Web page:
He adds, “I was really happy [the Academy] invited me to present — first, because Alfonso is a friend and mentor but also because celebrating a film like Roma sends the message to young people shooting in Mexico and all around the world that their stories matter. You don’t have to come [to L.A.] to be the new someone else.”

“The stories that connect us are stronger and more powerful than this hate that divides us”

Luna, 39, first made his name as “the new someone else” starring in Cuarón’s 2001 coming-of-age story, Y Tu Mamá También. Later he became known as “the guy from the video,” as he puts it, when he played Katy Perry’s boyfriend in her 2011 track “The One That Got Away.” To date it has been viewed nearly 700 million times. In 2016, he took on the role of rebel spy Cassian Andor in Rogue One: A Star Wars Story, becoming the first Mexican in a major role in the franchise. As he says today: “You don’t beat the phenomenon of Star Wars.”

After being greeted in Spanish by fellow diners at the restaurant, Luna orders “a beer bien fría.” Although fluent in English, he sprinkles Spanish words liberally throughout our conversation. Los Angeles, he says, constantly reminds him of Mexico. “Every street name is in Spanish. You go to the Eastside and you feel like you’re in Mexico, walking through a Mexican market.”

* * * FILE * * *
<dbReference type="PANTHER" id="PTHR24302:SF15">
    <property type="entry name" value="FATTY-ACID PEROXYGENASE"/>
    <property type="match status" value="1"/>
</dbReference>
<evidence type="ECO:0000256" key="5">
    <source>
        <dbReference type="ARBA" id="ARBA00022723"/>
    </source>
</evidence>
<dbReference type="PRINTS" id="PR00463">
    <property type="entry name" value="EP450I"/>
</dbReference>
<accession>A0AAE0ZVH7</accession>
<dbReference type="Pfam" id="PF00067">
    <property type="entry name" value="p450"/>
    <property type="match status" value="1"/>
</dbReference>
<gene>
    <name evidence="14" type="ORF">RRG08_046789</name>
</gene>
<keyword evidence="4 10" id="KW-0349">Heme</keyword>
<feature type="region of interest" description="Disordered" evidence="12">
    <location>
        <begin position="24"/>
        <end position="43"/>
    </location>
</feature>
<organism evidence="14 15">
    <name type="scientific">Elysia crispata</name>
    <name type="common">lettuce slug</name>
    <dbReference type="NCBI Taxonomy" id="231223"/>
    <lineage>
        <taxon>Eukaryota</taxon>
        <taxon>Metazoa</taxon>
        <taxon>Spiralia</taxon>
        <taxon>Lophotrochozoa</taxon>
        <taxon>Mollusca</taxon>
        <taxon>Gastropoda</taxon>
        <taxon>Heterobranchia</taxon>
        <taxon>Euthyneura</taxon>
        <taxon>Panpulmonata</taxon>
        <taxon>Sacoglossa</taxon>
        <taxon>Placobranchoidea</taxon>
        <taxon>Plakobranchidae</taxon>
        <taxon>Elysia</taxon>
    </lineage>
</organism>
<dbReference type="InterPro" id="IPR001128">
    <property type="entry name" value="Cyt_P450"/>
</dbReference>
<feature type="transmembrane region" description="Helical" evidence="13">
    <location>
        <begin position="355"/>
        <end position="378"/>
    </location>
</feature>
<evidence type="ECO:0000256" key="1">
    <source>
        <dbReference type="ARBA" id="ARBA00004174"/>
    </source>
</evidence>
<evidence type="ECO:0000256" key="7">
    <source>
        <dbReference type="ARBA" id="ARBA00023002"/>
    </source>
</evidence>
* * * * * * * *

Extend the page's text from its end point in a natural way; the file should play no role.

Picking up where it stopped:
He usually stays in Santa Monica, where he used to live with his ex-wife, Camila Sodi, and their two children, Jerónimo and Fiona, now 10 and 8. “I like being able to look at the water every morning,” he says. Luna tries to fit in a visit to one of his two favorite restaurants: Hiko Sushi or the Mexican cantina El Carmen in Beverly Grove. “They have a good selection of tequilas,” he explains.

While living here, he welcomed an endless stream of friends from Mexico. “I was like the Mexican embassy of L.A. — people would come for a few months to see if things worked out. There was an open lunch at my house on Saturdays and Sundays: people would stay until really late. You would have to put them in a cab and say, ‘You’re leaving your car here.’ That’s the only moment you realize you’re in L.A.; in Mexico, they would take the car.”